The title for this blog post was inspired by some excellent advice from AJATT on learning a foreign language, and not giving up. Early in January he posted a couple bits of advice on Twitter:1
Keep learning and you’ll eventually stop sucking. Stop learning and you’ll suck forever.
We all know you suck. We know you live in Sucksville. That’s fine. You were born there. Just inch your way out.
The point of these bits of advice is the same: don’t be complacent and don’t fool yourself. When studying Japanese, or any language, it’s easy to believe that after studying a while your skills improve. But then, you speak with native speakers, and you still make terrible mistakes and sound really stupid. It’s happened to me time and time again.
So, AJATT’s advice is simple: just admit you suck. Once you do that, your mission is to keep trying and “inch your way out”. Eventually, you’ll suck less. This is brutal advice, but very true if you stop to think about it.
I thought of this because the Buddhist holiday of Nirvana Day is approaching a week from now.2 And to me, AJATT’s advice is true in a Buddhist context too.
Recently, while reading someone’s blog post about the issue of race and Buddhism in America, I was surprised by how many people attacked the blog poster, but also reiterated that they were Buddhists for a number of years. And yet, to anyone reading their posts, it would seem painfully obvious that they weren’t acting very “Buddhist” at that moment. But this really illustrates how the mind can fool itself. Ego is not something you can consciously perceive, but it drives a lot of what we do, think or believe. We fool ourselves all the time, and often don’t even know we do it.
People can lull themselves easily into believing their good, or they’re right, even when it’s painfully obvious to others around them that they are not. People who practice Buddhism for a long time can still easily fall prey to anger if someone wounds their ego just right. I know this painful lesson too well.
On the subject of Nirvana Day, the final words of the Buddha to his disciples, according to the Pali Canon, are thus:
“Now, then, monks, I exhort you: All fabrications are subject to decay. Bring about completion by being heedful.“
The Buddha didn’t say “you can stop halfway” or “just give it your best shot”.3 He urged his disciples to tread carefully from start to finish, even when they’ve advanced a long way on the path. Unless all three poisons of greed, anger and ignorance are completely uprooted, then you are not done. It is said that Maitreya Bodhisattva, a Bodhisattva of the 10th stage and the next Buddha to come, still pays homage to all the Buddhas in the sutras because even he realizes that he is not done, and that he still suffers from delusion, however small.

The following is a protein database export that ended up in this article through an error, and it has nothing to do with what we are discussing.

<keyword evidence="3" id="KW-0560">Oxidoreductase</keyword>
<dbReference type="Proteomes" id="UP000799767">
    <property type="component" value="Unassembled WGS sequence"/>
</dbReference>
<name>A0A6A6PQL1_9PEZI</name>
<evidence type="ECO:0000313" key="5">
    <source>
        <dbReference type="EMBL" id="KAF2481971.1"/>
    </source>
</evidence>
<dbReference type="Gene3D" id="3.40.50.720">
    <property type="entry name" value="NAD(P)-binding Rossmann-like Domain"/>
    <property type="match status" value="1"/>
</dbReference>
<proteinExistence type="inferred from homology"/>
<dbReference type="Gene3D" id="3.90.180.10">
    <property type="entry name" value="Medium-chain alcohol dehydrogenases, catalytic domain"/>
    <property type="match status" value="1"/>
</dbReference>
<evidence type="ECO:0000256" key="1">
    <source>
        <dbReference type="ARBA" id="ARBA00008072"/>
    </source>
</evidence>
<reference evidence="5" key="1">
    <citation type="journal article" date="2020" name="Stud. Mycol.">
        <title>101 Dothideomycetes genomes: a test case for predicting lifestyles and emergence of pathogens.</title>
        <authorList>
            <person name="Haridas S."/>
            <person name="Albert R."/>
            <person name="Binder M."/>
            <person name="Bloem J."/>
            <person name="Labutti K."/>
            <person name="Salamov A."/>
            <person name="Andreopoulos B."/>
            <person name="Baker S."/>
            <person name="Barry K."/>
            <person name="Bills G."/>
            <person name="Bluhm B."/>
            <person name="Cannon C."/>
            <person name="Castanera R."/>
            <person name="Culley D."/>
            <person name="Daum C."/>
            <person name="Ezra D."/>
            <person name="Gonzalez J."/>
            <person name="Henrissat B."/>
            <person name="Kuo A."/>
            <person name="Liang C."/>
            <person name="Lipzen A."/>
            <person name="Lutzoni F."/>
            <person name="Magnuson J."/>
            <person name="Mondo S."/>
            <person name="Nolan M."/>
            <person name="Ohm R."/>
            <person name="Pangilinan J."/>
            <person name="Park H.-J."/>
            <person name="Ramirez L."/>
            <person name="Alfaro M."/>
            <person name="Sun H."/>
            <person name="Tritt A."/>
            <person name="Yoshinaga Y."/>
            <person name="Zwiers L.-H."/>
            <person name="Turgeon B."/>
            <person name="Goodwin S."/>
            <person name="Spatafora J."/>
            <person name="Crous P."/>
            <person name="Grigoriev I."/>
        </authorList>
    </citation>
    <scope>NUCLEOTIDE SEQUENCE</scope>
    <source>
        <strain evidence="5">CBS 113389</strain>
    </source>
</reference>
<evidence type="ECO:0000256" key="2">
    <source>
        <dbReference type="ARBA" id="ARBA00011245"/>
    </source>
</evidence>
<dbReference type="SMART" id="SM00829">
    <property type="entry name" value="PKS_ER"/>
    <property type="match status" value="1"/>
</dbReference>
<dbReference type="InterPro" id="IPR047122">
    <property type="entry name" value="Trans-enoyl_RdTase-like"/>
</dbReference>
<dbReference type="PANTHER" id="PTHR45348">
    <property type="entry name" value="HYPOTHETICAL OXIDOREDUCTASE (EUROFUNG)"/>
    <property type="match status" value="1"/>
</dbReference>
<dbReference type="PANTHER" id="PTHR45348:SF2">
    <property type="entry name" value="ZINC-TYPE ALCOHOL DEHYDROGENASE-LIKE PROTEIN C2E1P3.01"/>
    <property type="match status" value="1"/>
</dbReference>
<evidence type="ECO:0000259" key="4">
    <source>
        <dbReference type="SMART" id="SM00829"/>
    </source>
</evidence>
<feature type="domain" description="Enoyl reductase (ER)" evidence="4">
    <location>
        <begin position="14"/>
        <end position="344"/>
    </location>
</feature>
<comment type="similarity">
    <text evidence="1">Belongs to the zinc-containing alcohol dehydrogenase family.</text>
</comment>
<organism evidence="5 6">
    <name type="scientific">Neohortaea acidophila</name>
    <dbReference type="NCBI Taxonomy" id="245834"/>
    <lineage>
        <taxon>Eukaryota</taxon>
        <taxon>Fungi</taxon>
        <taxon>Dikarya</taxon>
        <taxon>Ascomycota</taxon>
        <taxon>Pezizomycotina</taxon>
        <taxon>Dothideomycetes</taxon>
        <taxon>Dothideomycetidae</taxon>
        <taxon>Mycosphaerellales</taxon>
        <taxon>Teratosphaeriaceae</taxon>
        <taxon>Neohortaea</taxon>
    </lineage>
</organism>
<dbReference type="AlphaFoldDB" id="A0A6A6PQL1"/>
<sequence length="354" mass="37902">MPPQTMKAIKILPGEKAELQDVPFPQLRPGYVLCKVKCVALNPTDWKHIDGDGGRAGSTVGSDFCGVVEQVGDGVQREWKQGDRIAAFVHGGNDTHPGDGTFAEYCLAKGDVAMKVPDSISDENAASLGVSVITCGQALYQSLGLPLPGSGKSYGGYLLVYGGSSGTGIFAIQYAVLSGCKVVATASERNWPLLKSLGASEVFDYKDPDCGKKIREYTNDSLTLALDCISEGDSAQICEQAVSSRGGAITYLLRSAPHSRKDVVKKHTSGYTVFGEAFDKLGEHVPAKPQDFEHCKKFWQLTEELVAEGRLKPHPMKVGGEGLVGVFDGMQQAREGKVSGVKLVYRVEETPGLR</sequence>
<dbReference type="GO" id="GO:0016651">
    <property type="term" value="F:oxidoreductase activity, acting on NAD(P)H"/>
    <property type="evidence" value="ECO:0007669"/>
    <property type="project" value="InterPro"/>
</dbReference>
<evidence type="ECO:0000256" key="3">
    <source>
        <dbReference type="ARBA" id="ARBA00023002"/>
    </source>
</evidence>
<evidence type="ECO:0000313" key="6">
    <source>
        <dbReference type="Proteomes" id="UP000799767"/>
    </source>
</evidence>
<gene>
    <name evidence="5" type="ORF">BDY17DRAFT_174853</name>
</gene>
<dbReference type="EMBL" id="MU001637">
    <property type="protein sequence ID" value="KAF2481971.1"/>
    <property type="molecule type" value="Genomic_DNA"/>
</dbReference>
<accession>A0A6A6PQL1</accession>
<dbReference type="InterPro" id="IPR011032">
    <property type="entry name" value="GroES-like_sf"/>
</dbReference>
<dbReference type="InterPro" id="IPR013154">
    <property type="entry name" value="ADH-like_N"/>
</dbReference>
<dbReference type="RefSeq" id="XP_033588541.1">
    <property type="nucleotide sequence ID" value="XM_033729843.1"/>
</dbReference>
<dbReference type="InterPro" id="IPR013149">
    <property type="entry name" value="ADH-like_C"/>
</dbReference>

So, the point of AJATT’s advice (and this post) isn’t to hate yourself, but don’t allow yourself to get self-satisfied no matter who you are. Confucius, the great sage of China, was relentless in his efforts to improve himself even at an old age. As quoted in the Analects:
[2:18] Zizhang was studying to get an upgrade in his civil service rank. [Advising him about self-improvement,] Confucius said, “Listen widely to remove your doubts and be careful when speaking about the rest and your mistakes will be few. See much and get rid of what is dangerous and be careful in acting on the rest and your causes for regret will be few. Speaking without fault, acting without causing regret: ‘upgrading’ consists in this.”
[14:24] Confucius said: “The ancient scholars studied for their own improvement. Modern scholars study to impress others.”
The key is to always strive for improvement, and be wary of faults.
If I desire to enter the vast and great entrance to the mind, my natures is not equal to the task.
If I want to practice just a little bit of cultivation, my mind is difficult to rely on.
Thus even great Buddhists of the past still found much fault with themselves. And Honen wrote as well:
If indeed, it were by my own power that I attained it [birth in the Pure Land of Amitabha Buddha], there might be some excuse for my pride. But whenever pride arises within the heart, it shows positively that we are in the wrong, both in our faith and practice, and are utterly out of harmony with the Vow of Amida Buddha, and neither He nor any of the Buddhas will extend us their protection. Yes, indeed beware!”
So, to me, it seems better to just approach the Buddhist Path with the attitude that you suck and that Buddhist practice is to help you suck less. It’s OK to suck. We all do to some degree or another. Don’t worry about the other guy/gal and don’t compare yourself to others. Just strive to suck less and you’ll inch your way out eventually.
I found lately that this kind of attitude has invigorated my Buddhist practice even on the days when I don’t “feel like it” (I’m doing it to suck less, not because I feel like it).
It’s a hard way to look at Buddhism but sometimes we need a kick in the pants.
Namo Shaka Nyorai
Namo Amida Butsu
1 Apologies for all the American slang. For those not familiar, “to suck” means to be bad at something (下手).
2 February 15th according to Japanese Buddhist. Other Buddhist communities may vary.
3 Similarly, read chapter 7 of the Lotus Sutra.